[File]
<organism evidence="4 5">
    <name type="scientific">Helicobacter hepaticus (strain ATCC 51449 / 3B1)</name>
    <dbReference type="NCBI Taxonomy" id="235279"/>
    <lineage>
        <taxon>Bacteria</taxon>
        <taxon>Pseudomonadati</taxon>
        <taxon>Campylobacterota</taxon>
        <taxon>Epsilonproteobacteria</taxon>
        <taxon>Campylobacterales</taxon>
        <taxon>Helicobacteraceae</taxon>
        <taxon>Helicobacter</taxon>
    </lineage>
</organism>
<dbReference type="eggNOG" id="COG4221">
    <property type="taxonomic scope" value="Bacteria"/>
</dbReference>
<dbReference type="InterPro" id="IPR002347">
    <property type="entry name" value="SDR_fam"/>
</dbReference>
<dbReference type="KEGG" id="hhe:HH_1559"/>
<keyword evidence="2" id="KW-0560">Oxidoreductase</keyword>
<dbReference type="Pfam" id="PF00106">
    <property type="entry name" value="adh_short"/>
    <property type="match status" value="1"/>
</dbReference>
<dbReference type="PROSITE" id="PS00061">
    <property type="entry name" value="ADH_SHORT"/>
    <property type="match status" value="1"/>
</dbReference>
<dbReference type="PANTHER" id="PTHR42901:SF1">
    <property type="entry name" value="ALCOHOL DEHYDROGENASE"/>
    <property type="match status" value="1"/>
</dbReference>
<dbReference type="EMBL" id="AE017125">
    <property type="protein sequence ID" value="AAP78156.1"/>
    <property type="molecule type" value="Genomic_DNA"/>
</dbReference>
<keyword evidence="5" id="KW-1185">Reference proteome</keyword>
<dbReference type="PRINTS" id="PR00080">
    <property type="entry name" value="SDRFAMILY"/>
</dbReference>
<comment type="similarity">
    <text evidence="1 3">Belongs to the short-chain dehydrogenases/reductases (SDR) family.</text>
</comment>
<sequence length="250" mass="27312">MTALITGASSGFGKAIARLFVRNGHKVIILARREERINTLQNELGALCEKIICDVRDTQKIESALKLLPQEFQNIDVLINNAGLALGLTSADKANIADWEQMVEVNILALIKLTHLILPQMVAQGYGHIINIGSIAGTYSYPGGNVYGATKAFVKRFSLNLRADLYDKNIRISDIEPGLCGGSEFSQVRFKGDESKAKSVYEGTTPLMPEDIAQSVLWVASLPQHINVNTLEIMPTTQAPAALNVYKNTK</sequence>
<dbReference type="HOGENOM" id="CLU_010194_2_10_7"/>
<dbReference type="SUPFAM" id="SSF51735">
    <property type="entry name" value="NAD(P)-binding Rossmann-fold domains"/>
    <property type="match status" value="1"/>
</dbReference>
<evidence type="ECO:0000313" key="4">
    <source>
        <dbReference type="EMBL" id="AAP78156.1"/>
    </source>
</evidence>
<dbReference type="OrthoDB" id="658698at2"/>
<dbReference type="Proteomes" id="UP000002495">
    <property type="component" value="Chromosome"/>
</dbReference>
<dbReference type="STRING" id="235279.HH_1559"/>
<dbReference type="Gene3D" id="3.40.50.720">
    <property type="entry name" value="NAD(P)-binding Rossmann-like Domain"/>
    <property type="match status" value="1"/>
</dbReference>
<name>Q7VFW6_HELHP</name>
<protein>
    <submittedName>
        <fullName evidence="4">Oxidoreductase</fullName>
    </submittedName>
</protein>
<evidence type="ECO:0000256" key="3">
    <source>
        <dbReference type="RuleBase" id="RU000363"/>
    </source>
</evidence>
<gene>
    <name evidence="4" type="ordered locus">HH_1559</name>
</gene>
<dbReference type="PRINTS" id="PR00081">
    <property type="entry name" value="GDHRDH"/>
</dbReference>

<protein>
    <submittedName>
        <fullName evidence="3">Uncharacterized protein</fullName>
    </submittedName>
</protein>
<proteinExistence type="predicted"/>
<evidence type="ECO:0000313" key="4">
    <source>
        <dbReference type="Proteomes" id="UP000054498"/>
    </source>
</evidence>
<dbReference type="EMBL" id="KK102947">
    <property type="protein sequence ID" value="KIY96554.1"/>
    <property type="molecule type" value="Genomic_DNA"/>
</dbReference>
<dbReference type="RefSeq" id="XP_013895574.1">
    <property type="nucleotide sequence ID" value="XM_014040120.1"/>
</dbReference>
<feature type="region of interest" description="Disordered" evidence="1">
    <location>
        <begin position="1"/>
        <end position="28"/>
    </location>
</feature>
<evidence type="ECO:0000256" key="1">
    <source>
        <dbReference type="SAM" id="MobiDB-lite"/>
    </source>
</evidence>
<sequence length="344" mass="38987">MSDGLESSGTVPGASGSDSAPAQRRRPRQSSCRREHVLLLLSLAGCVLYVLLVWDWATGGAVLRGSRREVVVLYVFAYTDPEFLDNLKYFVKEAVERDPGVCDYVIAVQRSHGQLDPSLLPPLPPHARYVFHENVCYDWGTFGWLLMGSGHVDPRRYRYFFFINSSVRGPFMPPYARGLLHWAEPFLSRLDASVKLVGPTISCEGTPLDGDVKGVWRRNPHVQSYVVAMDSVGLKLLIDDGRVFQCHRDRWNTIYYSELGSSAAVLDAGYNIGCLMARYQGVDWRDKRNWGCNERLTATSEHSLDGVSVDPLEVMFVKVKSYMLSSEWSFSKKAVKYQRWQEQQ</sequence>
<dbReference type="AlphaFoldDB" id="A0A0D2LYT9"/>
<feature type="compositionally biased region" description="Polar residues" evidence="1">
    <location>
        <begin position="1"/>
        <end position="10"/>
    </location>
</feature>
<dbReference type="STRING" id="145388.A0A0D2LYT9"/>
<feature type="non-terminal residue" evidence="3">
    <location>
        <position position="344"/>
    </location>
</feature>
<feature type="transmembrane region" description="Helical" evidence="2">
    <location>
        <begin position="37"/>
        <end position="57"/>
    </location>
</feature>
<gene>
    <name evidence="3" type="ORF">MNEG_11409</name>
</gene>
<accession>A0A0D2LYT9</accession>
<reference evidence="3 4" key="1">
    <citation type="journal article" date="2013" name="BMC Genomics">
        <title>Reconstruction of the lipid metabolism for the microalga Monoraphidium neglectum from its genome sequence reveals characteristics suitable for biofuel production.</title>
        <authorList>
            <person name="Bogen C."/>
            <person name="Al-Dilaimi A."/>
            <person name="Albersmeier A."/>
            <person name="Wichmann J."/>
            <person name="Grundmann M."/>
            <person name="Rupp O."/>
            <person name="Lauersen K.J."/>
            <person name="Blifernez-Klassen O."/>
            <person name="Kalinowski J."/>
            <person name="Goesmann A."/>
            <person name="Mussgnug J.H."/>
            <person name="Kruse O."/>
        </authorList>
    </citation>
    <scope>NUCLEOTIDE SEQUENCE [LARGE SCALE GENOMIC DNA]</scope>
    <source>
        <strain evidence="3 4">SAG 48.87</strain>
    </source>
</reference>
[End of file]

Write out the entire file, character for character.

<organism evidence="4 5">
    <name type="scientific">Helicobacter hepaticus (strain ATCC 51449 / 3B1)</name>
    <dbReference type="NCBI Taxonomy" id="235279"/>
    <lineage>
        <taxon>Bacteria</taxon>
        <taxon>Pseudomonadati</taxon>
        <taxon>Campylobacterota</taxon>
        <taxon>Epsilonproteobacteria</taxon>
        <taxon>Campylobacterales</taxon>
        <taxon>Helicobacteraceae</taxon>
        <taxon>Helicobacter</taxon>
    </lineage>
</organism>
<dbReference type="eggNOG" id="COG4221">
    <property type="taxonomic scope" value="Bacteria"/>
</dbReference>
<dbReference type="InterPro" id="IPR002347">
    <property type="entry name" value="SDR_fam"/>
</dbReference>
<dbReference type="KEGG" id="hhe:HH_1559"/>
<keyword evidence="2" id="KW-0560">Oxidoreductase</keyword>
<dbReference type="Pfam" id="PF00106">
    <property type="entry name" value="adh_short"/>
    <property type="match status" value="1"/>
</dbReference>
<dbReference type="PROSITE" id="PS00061">
    <property type="entry name" value="ADH_SHORT"/>
    <property type="match status" value="1"/>
</dbReference>
<dbReference type="PANTHER" id="PTHR42901:SF1">
    <property type="entry name" value="ALCOHOL DEHYDROGENASE"/>
    <property type="match status" value="1"/>
</dbReference>
<dbReference type="EMBL" id="AE017125">
    <property type="protein sequence ID" value="AAP78156.1"/>
    <property type="molecule type" value="Genomic_DNA"/>
</dbReference>
<keyword evidence="5" id="KW-1185">Reference proteome</keyword>
<dbReference type="PRINTS" id="PR00080">
    <property type="entry name" value="SDRFAMILY"/>
</dbReference>
<comment type="similarity">
    <text evidence="1 3">Belongs to the short-chain dehydrogenases/reductases (SDR) family.</text>
</comment>
<sequence length="250" mass="27312">MTALITGASSGFGKAIARLFVRNGHKVIILARREERINTLQNELGALCEKIICDVRDTQKIESALKLLPQEFQNIDVLINNAGLALGLTSADKANIADWEQMVEVNILALIKLTHLILPQMVAQGYGHIINIGSIAGTYSYPGGNVYGATKAFVKRFSLNLRADLYDKNIRISDIEPGLCGGSEFSQVRFKGDESKAKSVYEGTTPLMPEDIAQSVLWVASLPQHINVNTLEIMPTTQAPAALNVYKNTK</sequence>
<dbReference type="HOGENOM" id="CLU_010194_2_10_7"/>
<dbReference type="SUPFAM" id="SSF51735">
    <property type="entry name" value="NAD(P)-binding Rossmann-fold domains"/>
    <property type="match status" value="1"/>
</dbReference>
<evidence type="ECO:0000313" key="4">
    <source>
        <dbReference type="EMBL" id="AAP78156.1"/>
    </source>
</evidence>
<dbReference type="OrthoDB" id="658698at2"/>
<dbReference type="Proteomes" id="UP000002495">
    <property type="component" value="Chromosome"/>
</dbReference>
<dbReference type="STRING" id="235279.HH_1559"/>
<dbReference type="Gene3D" id="3.40.50.720">
    <property type="entry name" value="NAD(P)-binding Rossmann-like Domain"/>
    <property type="match status" value="1"/>
</dbReference>
<name>Q7VFW6_HELHP</name>
<protein>
    <submittedName>
        <fullName evidence="4">Oxidoreductase</fullName>
    </submittedName>
</protein>
<evidence type="ECO:0000256" key="3">
    <source>
        <dbReference type="RuleBase" id="RU000363"/>
    </source>
</evidence>
<gene>
    <name evidence="4" type="ordered locus">HH_1559</name>
</gene>
<dbReference type="PRINTS" id="PR00081">
    <property type="entry name" value="GDHRDH"/>
</dbReference>

<protein>
    <submittedName>
        <fullName evidence="3">Uncharacterized protein</fullName>
    </submittedName>
</protein>
<proteinExistence type="predicted"/>
<evidence type="ECO:0000313" key="4">
    <source>
        <dbReference type="Proteomes" id="UP000054498"/>
    </source>
</evidence>
<dbReference type="EMBL" id="KK102947">
    <property type="protein sequence ID" value="KIY96554.1"/>
    <property type="molecule type" value="Genomic_DNA"/>
</dbReference>
<dbReference type="RefSeq" id="XP_013895574.1">
    <property type="nucleotide sequence ID" value="XM_014040120.1"/>
</dbReference>
<feature type="region of interest" description="Disordered" evidence="1">
    <location>
        <begin position="1"/>
        <end position="28"/>
    </location>
</feature>
<evidence type="ECO:0000256" key="1">
    <source>
        <dbReference type="SAM" id="MobiDB-lite"/>
    </source>
</evidence>
<sequence length="344" mass="38987">MSDGLESSGTVPGASGSDSAPAQRRRPRQSSCRREHVLLLLSLAGCVLYVLLVWDWATGGAVLRGSRREVVVLYVFAYTDPEFLDNLKYFVKEAVERDPGVCDYVIAVQRSHGQLDPSLLPPLPPHARYVFHENVCYDWGTFGWLLMGSGHVDPRRYRYFFFINSSVRGPFMPPYARGLLHWAEPFLSRLDASVKLVGPTISCEGTPLDGDVKGVWRRNPHVQSYVVAMDSVGLKLLIDDGRVFQCHRDRWNTIYYSELGSSAAVLDAGYNIGCLMARYQGVDWRDKRNWGCNERLTATSEHSLDGVSVDPLEVMFVKVKSYMLSSEWSFSKKAVKYQRWQEQQ</sequence>
<dbReference type="AlphaFoldDB" id="A0A0D2LYT9"/>
<feature type="compositionally biased region" description="Polar residues" evidence="1">
    <location>
        <begin position="1"/>
        <end position="10"/>
    </location>
</feature>
<dbReference type="STRING" id="145388.A0A0D2LYT9"/>
<feature type="non-terminal residue" evidence="3">
    <location>
        <position position="344"/>
    </location>
</feature>
<feature type="transmembrane region" description="Helical" evidence="2">
    <location>
        <begin position="37"/>
        <end position="57"/>
    </location>
</feature>
<gene>
    <name evidence="3" type="ORF">MNEG_11409</name>
</gene>
<accession>A0A0D2LYT9</accession>
<reference evidence="3 4" key="1">
    <citation type="journal article" date="2013" name="BMC Genomics">
        <title>Reconstruction of the lipid metabolism for the microalga Monoraphidium neglectum from its genome sequence reveals characteristics suitable for biofuel production.</title>
        <authorList>
            <person name="Bogen C."/>
            <person name="Al-Dilaimi A."/>
            <person name="Albersmeier A."/>
            <person name="Wichmann J."/>
            <person name="Grundmann M."/>
            <person name="Rupp O."/>
            <person name="Lauersen K.J."/>
            <person name="Blifernez-Klassen O."/>
            <person name="Kalinowski J."/>
            <person name="Goesmann A."/>
            <person name="Mussgnug J.H."/>
            <person name="Kruse O."/>
        </authorList>
    </citation>
    <scope>NUCLEOTIDE SEQUENCE [LARGE SCALE GENOMIC DNA]</scope>
    <source>
        <strain evidence="3 4">SAG 48.87</strain>
    </source>
</reference>